It would take six months to really have a new sales rep start creating their AutoCAD drawing in the house. Whereas, I think we had one of our users—Heather Claxton, maybe—spend 30 or 40 minutes training with you. And then the next day she was able to draw on ArcSite while looking at the house.

Patrick: Wow. That's great. 

Shawn: Yeah. Huge. It definitely exceeded those expectations with new sales reps, as well as with older sales reps, because one of the main benefits is having the long-term guys—they have long-term knowledge and they know what they're talking about and they know what they want and what they need.

And so when we get together with you and those guys and they say, “Hey, here's what I'm trying to do. I like this, but can I have it do that? Or if we change it to work like this, that'll be a lot better for me and the customer.” And once they see those changes that make the whole product better for everyone, then everyone's happy.

Not just at the location, but at other locations where now we say, “Hey, John Campbell had a great idea. Hey, San Antonio; hey, Houston, and Dallas, we're gonna share this with y'all and show you what they're doing there.” And then they just share back and forth, you know, what they like, how they're using it, those types of things. 

Patrick: [00:18:41] Okay. Well, one of the things that we have talked about you and I, and some other folks is, you know, the folks in the field are the ones that are using the tool in the field. Any thoughts as to how your general managers, your operations or folks that are in the office [feel about it]? Any feedback on that?

Shawn: [00:19:01] General managers love it.

Previously, when our pricing template was Excel-based, the CFO would create a new template—maybe three times a year, max, from what I remember—and getting your pricing changed on the template was a huge ordeal. You had to talk to your general manager and say, “Hey, convince him to change the price.”

Or he would have a price that he wants to update, but it's not going to get done for three months just because it's such a chore. Whereas now with it being cloud-based, they just go to their ArcSite portal, they navigate to their products and they say, “Okay, I have this product at this price, we're losing money on those, I need to charge $50 more per year, etc.” 

And they can type it in right then and there and be done with it. So the general managers absolutely love that control. So I'd say they love the price and control.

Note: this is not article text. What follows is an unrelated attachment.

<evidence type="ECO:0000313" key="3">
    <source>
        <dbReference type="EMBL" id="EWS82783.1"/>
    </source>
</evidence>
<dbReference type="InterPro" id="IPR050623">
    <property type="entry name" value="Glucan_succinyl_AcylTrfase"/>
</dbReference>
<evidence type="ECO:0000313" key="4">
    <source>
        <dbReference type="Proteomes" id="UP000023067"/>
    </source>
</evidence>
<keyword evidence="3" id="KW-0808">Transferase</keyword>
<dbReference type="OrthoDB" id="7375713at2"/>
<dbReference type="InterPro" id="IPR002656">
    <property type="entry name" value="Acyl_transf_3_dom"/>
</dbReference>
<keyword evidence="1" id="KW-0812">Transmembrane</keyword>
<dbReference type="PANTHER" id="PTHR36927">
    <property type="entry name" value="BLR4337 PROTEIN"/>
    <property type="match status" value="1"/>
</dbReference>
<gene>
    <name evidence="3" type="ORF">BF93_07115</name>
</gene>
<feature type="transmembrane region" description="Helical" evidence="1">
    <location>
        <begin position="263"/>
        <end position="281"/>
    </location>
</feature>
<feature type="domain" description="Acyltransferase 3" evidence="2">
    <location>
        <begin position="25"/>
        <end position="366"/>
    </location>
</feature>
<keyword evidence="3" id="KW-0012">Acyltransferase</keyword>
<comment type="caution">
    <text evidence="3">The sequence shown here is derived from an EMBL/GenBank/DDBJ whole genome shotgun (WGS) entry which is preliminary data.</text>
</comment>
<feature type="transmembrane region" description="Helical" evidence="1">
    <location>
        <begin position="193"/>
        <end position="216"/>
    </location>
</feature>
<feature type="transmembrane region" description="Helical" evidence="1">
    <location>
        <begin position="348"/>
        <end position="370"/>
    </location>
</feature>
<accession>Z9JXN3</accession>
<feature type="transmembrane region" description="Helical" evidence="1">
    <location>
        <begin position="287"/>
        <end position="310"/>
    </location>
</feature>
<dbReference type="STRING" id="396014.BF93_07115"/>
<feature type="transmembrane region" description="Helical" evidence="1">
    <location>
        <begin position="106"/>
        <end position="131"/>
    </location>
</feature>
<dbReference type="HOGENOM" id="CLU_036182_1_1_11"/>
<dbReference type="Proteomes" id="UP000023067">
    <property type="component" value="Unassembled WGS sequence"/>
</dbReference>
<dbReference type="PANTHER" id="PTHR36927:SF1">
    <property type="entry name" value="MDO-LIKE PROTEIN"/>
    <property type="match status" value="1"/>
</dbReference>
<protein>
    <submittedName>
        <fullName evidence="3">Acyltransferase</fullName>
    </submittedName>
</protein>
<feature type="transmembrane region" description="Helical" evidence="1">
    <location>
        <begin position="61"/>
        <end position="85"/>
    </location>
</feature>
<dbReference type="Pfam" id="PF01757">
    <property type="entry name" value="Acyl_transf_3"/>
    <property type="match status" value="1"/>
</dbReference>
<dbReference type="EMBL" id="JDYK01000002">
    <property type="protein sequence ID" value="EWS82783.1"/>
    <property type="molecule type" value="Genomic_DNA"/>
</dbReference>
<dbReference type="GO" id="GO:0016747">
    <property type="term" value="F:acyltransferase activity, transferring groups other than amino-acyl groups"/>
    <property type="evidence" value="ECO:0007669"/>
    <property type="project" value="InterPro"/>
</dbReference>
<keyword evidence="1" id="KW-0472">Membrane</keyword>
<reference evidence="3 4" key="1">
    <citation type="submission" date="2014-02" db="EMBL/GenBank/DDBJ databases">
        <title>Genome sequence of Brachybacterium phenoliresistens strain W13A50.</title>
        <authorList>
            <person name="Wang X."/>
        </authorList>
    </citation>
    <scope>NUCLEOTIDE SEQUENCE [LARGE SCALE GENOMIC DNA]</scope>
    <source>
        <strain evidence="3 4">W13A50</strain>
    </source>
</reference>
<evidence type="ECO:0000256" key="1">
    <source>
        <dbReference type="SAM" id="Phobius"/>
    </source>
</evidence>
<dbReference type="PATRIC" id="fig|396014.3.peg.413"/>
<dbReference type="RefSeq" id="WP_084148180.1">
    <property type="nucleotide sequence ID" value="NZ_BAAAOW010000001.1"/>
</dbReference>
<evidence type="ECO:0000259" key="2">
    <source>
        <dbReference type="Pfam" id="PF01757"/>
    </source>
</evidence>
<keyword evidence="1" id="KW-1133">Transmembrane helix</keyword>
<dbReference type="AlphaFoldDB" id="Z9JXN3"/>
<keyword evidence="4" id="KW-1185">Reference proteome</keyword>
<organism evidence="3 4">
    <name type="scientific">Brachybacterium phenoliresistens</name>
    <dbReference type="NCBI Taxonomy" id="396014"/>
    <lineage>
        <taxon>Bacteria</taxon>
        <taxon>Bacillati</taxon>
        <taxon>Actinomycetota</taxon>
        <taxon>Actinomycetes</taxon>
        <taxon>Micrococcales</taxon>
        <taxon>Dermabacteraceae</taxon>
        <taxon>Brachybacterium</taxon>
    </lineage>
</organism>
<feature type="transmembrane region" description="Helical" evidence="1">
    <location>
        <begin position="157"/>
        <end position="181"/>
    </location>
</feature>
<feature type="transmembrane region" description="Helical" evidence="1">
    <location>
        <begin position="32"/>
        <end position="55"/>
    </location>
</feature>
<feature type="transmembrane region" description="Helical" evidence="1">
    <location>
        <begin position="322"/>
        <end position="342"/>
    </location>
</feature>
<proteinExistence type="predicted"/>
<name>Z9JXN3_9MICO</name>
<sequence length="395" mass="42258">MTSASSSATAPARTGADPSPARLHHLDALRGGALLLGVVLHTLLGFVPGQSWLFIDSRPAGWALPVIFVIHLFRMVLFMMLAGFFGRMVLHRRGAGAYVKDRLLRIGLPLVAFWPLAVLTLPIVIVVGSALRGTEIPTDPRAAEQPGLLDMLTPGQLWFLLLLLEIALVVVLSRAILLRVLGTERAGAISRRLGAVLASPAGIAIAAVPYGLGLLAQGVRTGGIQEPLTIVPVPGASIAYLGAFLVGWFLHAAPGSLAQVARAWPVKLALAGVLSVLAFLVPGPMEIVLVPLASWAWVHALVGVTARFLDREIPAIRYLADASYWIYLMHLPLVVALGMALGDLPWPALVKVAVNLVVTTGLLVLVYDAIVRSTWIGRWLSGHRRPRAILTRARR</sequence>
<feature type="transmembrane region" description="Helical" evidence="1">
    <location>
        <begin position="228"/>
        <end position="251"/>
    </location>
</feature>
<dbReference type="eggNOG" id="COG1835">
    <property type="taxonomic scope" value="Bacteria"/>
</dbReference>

And then with our new sales rep, who's in the house and he's got a question about his repair plan. All he's got to do is upload it to the cloud, call his general manager and be like, “Hey, where do you think I should put piling number 13?” And the general manager could simply make the changes and review the repair plan while our rep is in the home with the customer.

It becomes very transparent and upfront the sales new sales rep likes it. He learns more and gets more comfortable. The homeowner loves it because they can see and feel that attention to detail from the general manager and, ultimately, we end up providing better repair because we have a repair plan that's been reviewed and checked by our experts, our general manager.

Patrick: [00:20:54] Yeah. And the thing for you guys is you pretty much spread it throughout your entire organization, right? It's not just whole other departments or something. Everybody who needs it is using it. 

Shawn: [00:21:07] So yeah, a hundred percent, everyone that needs it is using it. I think for us, the final frontier, the last leg of this trifecta will be getting it in the hands of our production guys, having them with their own ArcSite license. So when the repairs are being done and if a change has to be made in the field, they can quickly update the drawing on their own and easily and quickly create that change order and have the customer sign it right then and there. As well as, taking pictures of damage before we do the repair; taking pictures of how things looked after we did the repair so that we know after we finished our job there were no cracks in the sheetrock by this window in their front bedroom. Those types of things. 

Patrick: [00:22:08] Okay. Well, Sean, as usual, it's been fun to talk to you. I appreciate all your insight and we do really appreciate your business. 

Shawn: [00:22:17] No, thank you. We enjoy working with you all as well. We've had lots of our long-term and newer reps say, “Oh man, this tool is so great. Thank you all for providing it for us.”

And I truly think it makes their jobs easier and improves their productivity and, essentially, their quality of life while they're working for the field. 

Patrick: [00:22:40] I hadn't thought about that, but it's a good point. So the sales guy has it a little easier on the job. 

Shawn: [00:22:47] Yeah. I mean, we had a lot of long-term sales reps that would do a week's worth of hand drawings, and then Sunday night, they're going to spend up to five hours, just recreating those hand-drawings in AutoCAD. And like a weekend is supposed to be fun. You're supposed to relax. Spend time with your family. Nobody wants to be doing that Sunday night at seven o'clock at night.  

Patrick: [00:23:13] I agree. We work on the weekend, it is not a pleasant task.

Then Shawn, appreciate the time and have a great rest of your day. Thanks.